6. Sugar Ray Robinson – World champion (February 14, 1951-July 10, 1951, September 12, 1951-December 1952, December 9, 1955-January 2, 1957, May 1, 1957-September 23, 1957, March 25, 1958-January 22, 1960)
If one was to assemble a list of boxing’s most perfect fighting machines, Robinson would be at the very top. He had an overabundance of speed, reflexes, timing, footwork, power in both hands, ring intelligence and combination punching. But as wonderful a fighter as Robinson was, he wasn’t the most wonderful middleweight champion, especially when it came to consistency. One look at the previous paragraph proves that.
By the time he destroyed Jake LaMotta to win his first 160-pound belt, Robinson was at the tail end of his zenith, a zenith no other fighter could comprehend. That he still had enough in the tank to remain at world-class level for another 10 years speaks to his wondrous skill set but the Robinson that campaigned at 160 wasn’t the Robinson that lit up the welterweight division for the better part of a decade.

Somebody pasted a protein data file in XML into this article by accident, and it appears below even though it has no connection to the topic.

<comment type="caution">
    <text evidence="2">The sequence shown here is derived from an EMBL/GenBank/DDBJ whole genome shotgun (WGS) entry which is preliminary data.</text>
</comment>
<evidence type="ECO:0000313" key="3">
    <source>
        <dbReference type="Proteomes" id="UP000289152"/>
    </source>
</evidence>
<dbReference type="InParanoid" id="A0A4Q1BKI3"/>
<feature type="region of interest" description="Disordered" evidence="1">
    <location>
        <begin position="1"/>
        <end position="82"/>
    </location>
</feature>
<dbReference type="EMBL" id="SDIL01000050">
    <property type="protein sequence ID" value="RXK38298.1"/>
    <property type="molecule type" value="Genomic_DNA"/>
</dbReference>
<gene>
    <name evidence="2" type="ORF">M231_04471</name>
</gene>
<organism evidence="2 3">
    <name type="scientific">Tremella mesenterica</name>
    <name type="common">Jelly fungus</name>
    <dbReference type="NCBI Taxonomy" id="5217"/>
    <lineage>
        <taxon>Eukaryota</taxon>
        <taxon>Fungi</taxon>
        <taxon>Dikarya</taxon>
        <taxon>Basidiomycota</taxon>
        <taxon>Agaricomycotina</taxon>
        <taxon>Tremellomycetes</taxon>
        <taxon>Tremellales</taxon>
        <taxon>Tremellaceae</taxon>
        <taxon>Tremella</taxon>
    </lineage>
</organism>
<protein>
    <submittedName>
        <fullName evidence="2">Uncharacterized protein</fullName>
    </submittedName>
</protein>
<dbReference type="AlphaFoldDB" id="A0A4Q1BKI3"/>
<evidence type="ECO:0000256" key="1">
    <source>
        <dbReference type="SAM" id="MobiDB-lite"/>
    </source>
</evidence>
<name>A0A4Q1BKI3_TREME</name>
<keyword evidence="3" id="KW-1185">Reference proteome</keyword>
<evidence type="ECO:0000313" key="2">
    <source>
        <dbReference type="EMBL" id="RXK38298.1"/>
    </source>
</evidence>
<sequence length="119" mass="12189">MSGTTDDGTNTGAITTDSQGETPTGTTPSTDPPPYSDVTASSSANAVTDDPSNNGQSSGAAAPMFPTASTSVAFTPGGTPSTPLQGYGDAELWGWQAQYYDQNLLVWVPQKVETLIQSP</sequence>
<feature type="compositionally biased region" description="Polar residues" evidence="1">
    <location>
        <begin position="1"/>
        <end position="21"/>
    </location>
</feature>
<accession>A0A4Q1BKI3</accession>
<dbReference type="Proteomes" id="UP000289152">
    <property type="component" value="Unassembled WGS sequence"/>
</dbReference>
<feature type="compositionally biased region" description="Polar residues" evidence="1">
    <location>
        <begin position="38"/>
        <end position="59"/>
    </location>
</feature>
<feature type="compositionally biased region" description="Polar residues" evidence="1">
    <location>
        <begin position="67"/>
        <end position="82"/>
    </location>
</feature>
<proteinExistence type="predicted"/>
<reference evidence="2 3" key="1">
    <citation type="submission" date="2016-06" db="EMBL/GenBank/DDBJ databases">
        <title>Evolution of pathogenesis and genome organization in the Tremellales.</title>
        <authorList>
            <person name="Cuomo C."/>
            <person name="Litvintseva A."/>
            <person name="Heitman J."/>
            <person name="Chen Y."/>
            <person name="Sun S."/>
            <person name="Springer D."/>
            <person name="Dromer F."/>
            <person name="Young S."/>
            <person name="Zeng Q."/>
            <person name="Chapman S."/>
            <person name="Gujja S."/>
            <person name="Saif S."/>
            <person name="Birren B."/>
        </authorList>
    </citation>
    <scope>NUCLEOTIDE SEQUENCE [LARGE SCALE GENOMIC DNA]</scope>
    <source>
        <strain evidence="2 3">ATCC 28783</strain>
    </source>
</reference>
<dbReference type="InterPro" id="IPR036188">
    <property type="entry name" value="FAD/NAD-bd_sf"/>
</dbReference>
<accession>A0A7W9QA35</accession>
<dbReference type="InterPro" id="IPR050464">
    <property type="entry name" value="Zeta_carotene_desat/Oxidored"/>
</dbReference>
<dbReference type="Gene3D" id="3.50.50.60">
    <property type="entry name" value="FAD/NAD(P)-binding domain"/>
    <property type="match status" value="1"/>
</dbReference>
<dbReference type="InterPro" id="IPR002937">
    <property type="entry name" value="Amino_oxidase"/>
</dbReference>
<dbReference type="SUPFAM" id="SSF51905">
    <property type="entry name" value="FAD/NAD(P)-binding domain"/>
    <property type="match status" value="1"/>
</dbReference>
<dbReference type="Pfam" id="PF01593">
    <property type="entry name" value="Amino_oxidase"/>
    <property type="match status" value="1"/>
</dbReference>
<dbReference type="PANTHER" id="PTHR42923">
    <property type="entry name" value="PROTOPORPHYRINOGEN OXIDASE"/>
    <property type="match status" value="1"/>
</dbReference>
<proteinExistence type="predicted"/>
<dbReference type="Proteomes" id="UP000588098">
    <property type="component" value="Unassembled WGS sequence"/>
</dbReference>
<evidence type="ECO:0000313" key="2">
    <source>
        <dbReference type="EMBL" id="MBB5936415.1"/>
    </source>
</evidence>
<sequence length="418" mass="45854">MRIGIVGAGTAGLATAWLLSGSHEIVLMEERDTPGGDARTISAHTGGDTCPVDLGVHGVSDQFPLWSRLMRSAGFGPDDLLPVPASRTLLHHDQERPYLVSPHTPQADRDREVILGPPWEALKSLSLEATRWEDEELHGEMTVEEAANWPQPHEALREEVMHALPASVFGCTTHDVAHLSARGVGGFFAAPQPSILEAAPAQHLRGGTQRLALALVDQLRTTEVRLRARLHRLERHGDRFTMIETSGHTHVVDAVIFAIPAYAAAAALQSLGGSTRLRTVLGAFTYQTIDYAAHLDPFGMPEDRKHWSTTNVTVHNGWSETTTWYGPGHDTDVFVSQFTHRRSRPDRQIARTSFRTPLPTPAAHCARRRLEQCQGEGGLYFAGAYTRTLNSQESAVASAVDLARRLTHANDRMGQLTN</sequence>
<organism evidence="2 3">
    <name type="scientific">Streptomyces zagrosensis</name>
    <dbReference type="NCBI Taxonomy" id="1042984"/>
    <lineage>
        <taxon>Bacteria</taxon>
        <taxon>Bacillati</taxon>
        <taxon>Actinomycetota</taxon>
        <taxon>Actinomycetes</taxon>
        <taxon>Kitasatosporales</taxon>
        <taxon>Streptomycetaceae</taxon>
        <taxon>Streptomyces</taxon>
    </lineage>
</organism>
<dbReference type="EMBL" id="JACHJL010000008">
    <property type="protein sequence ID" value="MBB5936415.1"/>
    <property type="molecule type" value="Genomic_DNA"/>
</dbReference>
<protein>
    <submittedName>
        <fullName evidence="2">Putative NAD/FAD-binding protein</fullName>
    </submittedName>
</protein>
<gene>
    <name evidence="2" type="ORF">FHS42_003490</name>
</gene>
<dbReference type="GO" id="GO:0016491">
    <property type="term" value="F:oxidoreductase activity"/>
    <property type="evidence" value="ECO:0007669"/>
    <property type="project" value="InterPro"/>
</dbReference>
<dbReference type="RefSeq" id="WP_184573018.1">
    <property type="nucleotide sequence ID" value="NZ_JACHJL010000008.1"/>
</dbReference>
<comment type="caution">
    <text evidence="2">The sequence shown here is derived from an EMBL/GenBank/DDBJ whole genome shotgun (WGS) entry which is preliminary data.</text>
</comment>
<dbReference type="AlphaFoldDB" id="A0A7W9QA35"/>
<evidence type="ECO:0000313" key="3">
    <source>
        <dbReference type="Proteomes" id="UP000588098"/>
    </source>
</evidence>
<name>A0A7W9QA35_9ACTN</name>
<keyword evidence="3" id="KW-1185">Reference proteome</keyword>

Here’s a stunning stat: From the time Robinson beat LaMotta in February 1951 to his final middleweight championship fight in March 1961, Robinson was 23-8-1 with one no-contest overall and just 8-6-1 in middleweight title fights – and three of those wins came against Carl “Bobo” Olson.
Robinson’s presence in the middle of this list is a nod to two realities. On the one glove, he showed a tremendous capacity for bouncing back from adversities – he knocked out Turpin and Fullmer in rematches and outlasted Basilio in THE RING’S 1958 Fight of the Year. Also, three of his six middleweight title losses were split decisions. But on the other glove, he lost more than his share of important fights at middleweight, and on a list like this one that cuts deeply.